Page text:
Rebecca Solnit wrote a very interesting little article here, a sharp little critique of Esquire magazine’s regular, and (to me) tiresome, tradition of regularly trotting out their “80 Books Every Man Should Read” book list. Though a man myself, I’m in agreement with Solnit’s critique. Some of the authors on Esquire‘s list are authors whose works I’ve read and appreciated, and some not. But it’s the “should read” that bothers me the most, as it does Solnit. The idea that it ought to be necessary to tell men what to read in order to learn how to be men is pernicious.

The issue of why the Esquire editors would think it necessary to keep running their “80 Books” list every year or so is a miniature version of the more general issue of why as a society it should be necessary, at least according to tradition, to keep reinforcing fake ideals of masculinity. Of course women have for centuries been expected to conform to fake ideals of femininity, but I think that the fake ideals of masculinity have for the most part been more fake than the fake ideals of femininity. And among men there is generally a great deal of anxiety (although most men keep it well hidden) about whether one is being sufficiently masculine, i.e. whether one is performing the prescribed masculine role up to expectations. This implicit social pressure to conform to an unnatural role leads to all kinds of psychological problems, sometimes quite severe ones. I have often wondered how it is that we as a society have come to be like this.

The reason I’ve often wondered about this is because for me, as far back as I can remember, it’s always been an issue of very personal significance, an ongoing inner debate extending from my early childhood all the way to the present day, that is deeply embedded in my personality and my way of thinking. My father had a very rigid view of gender roles and was especially concerned that his two sons would grow up to be sufficiently manly, and so he did his best to control and try to force the two of us to conform, in every detail, to his ideal of masculinity, which even to my very young mind seemed unnatural. I instinctively rebelled, at least inwardly, and sought to find a place of refuge within myself in which I could be my own person, free from these pressures. And even at a very early age I felt instinctively that there was something false about the very “manly” role my father wanted me to play. Mainly because it ignored me, it ignored the actual person that I was, in favor of playing a role. I resented being treated as if I myself as a real person was worth nothing, but was only valued and respected for how well I could play a fake role.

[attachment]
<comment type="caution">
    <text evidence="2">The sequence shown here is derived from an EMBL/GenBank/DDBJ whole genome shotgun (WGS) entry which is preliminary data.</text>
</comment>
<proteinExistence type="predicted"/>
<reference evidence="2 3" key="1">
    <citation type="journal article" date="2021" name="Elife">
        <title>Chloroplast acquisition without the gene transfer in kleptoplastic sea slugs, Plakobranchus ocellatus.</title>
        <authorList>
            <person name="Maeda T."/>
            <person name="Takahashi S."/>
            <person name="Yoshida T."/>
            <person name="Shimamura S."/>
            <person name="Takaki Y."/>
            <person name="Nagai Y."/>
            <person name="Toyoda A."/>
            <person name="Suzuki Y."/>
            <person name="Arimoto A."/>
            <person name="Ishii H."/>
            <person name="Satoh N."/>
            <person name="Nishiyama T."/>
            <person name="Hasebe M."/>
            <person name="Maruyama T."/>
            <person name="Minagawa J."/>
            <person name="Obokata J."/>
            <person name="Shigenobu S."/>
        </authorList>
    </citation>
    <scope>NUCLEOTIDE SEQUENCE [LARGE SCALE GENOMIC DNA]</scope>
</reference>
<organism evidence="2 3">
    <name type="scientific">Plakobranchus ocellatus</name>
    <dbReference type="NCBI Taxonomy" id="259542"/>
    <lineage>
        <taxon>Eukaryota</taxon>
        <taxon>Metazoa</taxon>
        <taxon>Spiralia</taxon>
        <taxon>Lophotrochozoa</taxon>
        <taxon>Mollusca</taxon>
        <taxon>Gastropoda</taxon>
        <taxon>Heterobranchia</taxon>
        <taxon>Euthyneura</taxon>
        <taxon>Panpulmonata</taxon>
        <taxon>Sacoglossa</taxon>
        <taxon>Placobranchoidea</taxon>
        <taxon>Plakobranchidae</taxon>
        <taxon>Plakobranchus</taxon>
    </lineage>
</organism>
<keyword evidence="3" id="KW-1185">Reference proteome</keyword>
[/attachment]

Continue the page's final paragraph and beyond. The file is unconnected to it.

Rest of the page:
This inner rebellion never really went away, but as I grew up and grew slowly into a larger life it gradually expanded and evolved into something of much greater scope. I came to see eventually that I was rebelling, not just against my father, but against an entire culture that promotes values that I saw as being fundamentally inhumane, i.e. a culture that worships status and celebrity, that glorifies competition, that discourages individuality, and that for the most part refuses to acknowledge the real needs of human beings. My father died twenty years ago, but this inner rebellion is still very much alive in me. It is expressed in an ongoing determination to try to assert more humane values in whatever ways I am able, and in a lifelong inquiry into what it really means to live the life of a true human being, freed from false ideas of oneself.